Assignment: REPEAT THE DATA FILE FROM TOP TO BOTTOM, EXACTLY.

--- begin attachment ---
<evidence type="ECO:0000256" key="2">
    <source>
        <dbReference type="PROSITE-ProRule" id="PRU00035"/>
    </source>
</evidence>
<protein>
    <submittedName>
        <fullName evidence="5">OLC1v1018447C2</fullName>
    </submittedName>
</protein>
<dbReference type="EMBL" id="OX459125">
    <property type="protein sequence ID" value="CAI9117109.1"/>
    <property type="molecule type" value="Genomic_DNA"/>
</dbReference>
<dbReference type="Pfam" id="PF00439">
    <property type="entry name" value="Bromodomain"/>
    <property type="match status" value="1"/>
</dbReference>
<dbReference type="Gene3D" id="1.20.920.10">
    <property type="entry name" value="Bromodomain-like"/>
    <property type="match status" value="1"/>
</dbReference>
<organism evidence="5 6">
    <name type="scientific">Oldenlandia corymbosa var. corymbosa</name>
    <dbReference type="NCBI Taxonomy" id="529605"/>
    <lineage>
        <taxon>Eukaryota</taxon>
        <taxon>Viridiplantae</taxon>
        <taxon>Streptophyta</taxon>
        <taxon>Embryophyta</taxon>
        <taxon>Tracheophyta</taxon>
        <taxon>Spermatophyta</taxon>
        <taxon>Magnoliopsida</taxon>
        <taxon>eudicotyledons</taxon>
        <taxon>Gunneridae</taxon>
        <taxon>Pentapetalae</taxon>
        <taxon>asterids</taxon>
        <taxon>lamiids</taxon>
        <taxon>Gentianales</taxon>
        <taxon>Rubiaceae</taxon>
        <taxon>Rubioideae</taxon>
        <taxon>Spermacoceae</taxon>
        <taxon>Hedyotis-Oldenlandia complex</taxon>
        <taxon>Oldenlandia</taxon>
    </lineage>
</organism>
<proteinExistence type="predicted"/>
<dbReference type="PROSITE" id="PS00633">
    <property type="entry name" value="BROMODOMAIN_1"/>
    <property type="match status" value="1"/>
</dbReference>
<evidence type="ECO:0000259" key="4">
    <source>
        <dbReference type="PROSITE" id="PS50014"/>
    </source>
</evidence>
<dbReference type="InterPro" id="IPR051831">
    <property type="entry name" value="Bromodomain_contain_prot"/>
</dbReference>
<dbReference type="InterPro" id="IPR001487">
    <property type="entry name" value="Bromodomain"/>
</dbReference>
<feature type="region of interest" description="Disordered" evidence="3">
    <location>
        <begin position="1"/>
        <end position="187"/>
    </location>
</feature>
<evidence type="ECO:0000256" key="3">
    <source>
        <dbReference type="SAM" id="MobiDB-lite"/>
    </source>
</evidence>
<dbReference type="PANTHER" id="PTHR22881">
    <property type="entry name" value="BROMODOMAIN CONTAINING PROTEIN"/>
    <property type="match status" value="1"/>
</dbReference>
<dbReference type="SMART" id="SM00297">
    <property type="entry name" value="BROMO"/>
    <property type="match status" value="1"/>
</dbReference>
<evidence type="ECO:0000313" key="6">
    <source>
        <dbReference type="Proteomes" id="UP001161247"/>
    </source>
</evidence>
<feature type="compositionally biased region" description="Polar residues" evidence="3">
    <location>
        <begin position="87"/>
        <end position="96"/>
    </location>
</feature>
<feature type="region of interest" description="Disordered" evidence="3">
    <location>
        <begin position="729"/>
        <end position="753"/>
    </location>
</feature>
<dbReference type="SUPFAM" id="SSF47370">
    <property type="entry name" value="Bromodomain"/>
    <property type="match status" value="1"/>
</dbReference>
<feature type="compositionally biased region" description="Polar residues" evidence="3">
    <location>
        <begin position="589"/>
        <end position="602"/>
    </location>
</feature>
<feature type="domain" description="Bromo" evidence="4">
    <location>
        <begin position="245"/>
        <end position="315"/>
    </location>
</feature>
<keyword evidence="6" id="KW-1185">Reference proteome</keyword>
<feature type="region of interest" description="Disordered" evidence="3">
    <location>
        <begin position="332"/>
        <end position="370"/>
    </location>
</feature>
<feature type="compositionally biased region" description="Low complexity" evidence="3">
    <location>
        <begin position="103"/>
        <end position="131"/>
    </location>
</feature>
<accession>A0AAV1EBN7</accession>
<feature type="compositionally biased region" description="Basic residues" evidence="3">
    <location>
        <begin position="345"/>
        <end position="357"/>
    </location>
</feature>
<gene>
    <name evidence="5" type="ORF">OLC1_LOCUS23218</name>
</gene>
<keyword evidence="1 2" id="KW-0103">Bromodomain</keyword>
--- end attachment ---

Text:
<evidence type="ECO:0000256" key="2">
    <source>
        <dbReference type="PROSITE-ProRule" id="PRU00035"/>
    </source>
</evidence>
<protein>
    <submittedName>
        <fullName evidence="5">OLC1v1018447C2</fullName>
    </submittedName>
</protein>
<dbReference type="EMBL" id="OX459125">
    <property type="protein sequence ID" value="CAI9117109.1"/>
    <property type="molecule type" value="Genomic_DNA"/>
</dbReference>
<dbReference type="Pfam" id="PF00439">
    <property type="entry name" value="Bromodomain"/>
    <property type="match status" value="1"/>
</dbReference>
<dbReference type="Gene3D" id="1.20.920.10">
    <property type="entry name" value="Bromodomain-like"/>
    <property type="match status" value="1"/>
</dbReference>
<organism evidence="5 6">
    <name type="scientific">Oldenlandia corymbosa var. corymbosa</name>
    <dbReference type="NCBI Taxonomy" id="529605"/>
    <lineage>
        <taxon>Eukaryota</taxon>
        <taxon>Viridiplantae</taxon>
        <taxon>Streptophyta</taxon>
        <taxon>Embryophyta</taxon>
        <taxon>Tracheophyta</taxon>
        <taxon>Spermatophyta</taxon>
        <taxon>Magnoliopsida</taxon>
        <taxon>eudicotyledons</taxon>
        <taxon>Gunneridae</taxon>
        <taxon>Pentapetalae</taxon>
        <taxon>asterids</taxon>
        <taxon>lamiids</taxon>
        <taxon>Gentianales</taxon>
        <taxon>Rubiaceae</taxon>
        <taxon>Rubioideae</taxon>
        <taxon>Spermacoceae</taxon>
        <taxon>Hedyotis-Oldenlandia complex</taxon>
        <taxon>Oldenlandia</taxon>
    </lineage>
</organism>
<proteinExistence type="predicted"/>
<dbReference type="PROSITE" id="PS00633">
    <property type="entry name" value="BROMODOMAIN_1"/>
    <property type="match status" value="1"/>
</dbReference>
<evidence type="ECO:0000259" key="4">
    <source>
        <dbReference type="PROSITE" id="PS50014"/>
    </source>
</evidence>
<dbReference type="InterPro" id="IPR051831">
    <property type="entry name" value="Bromodomain_contain_prot"/>
</dbReference>
<dbReference type="InterPro" id="IPR001487">
    <property type="entry name" value="Bromodomain"/>
</dbReference>
<feature type="region of interest" description="Disordered" evidence="3">
    <location>
        <begin position="1"/>
        <end position="187"/>
    </location>
</feature>
<evidence type="ECO:0000256" key="3">
    <source>
        <dbReference type="SAM" id="MobiDB-lite"/>
    </source>
</evidence>
<dbReference type="PANTHER" id="PTHR22881">
    <property type="entry name" value="BROMODOMAIN CONTAINING PROTEIN"/>
    <property type="match status" value="1"/>
</dbReference>
<dbReference type="SMART" id="SM00297">
    <property type="entry name" value="BROMO"/>
    <property type="match status" value="1"/>
</dbReference>
<evidence type="ECO:0000313" key="6">
    <source>
        <dbReference type="Proteomes" id="UP001161247"/>
    </source>
</evidence>
<feature type="compositionally biased region" description="Polar residues" evidence="3">
    <location>
        <begin position="87"/>
        <end position="96"/>
    </location>
</feature>
<feature type="region of interest" description="Disordered" evidence="3">
    <location>
        <begin position="729"/>
        <end position="753"/>
    </location>
</feature>
<dbReference type="SUPFAM" id="SSF47370">
    <property type="entry name" value="Bromodomain"/>
    <property type="match status" value="1"/>
</dbReference>
<feature type="compositionally biased region" description="Polar residues" evidence="3">
    <location>
        <begin position="589"/>
        <end position="602"/>
    </location>
</feature>
<feature type="domain" description="Bromo" evidence="4">
    <location>
        <begin position="245"/>
        <end position="315"/>
    </location>
</feature>
<keyword evidence="6" id="KW-1185">Reference proteome</keyword>
<feature type="region of interest" description="Disordered" evidence="3">
    <location>
        <begin position="332"/>
        <end position="370"/>
    </location>
</feature>
<feature type="compositionally biased region" description="Low complexity" evidence="3">
    <location>
        <begin position="103"/>
        <end position="131"/>
    </location>
</feature>
<accession>A0AAV1EBN7</accession>
<feature type="compositionally biased region" description="Basic residues" evidence="3">
    <location>
        <begin position="345"/>
        <end position="357"/>
    </location>
</feature>
<gene>
    <name evidence="5" type="ORF">OLC1_LOCUS23218</name>
</gene>
<keyword evidence="1 2" id="KW-0103">Bromodomain</keyword>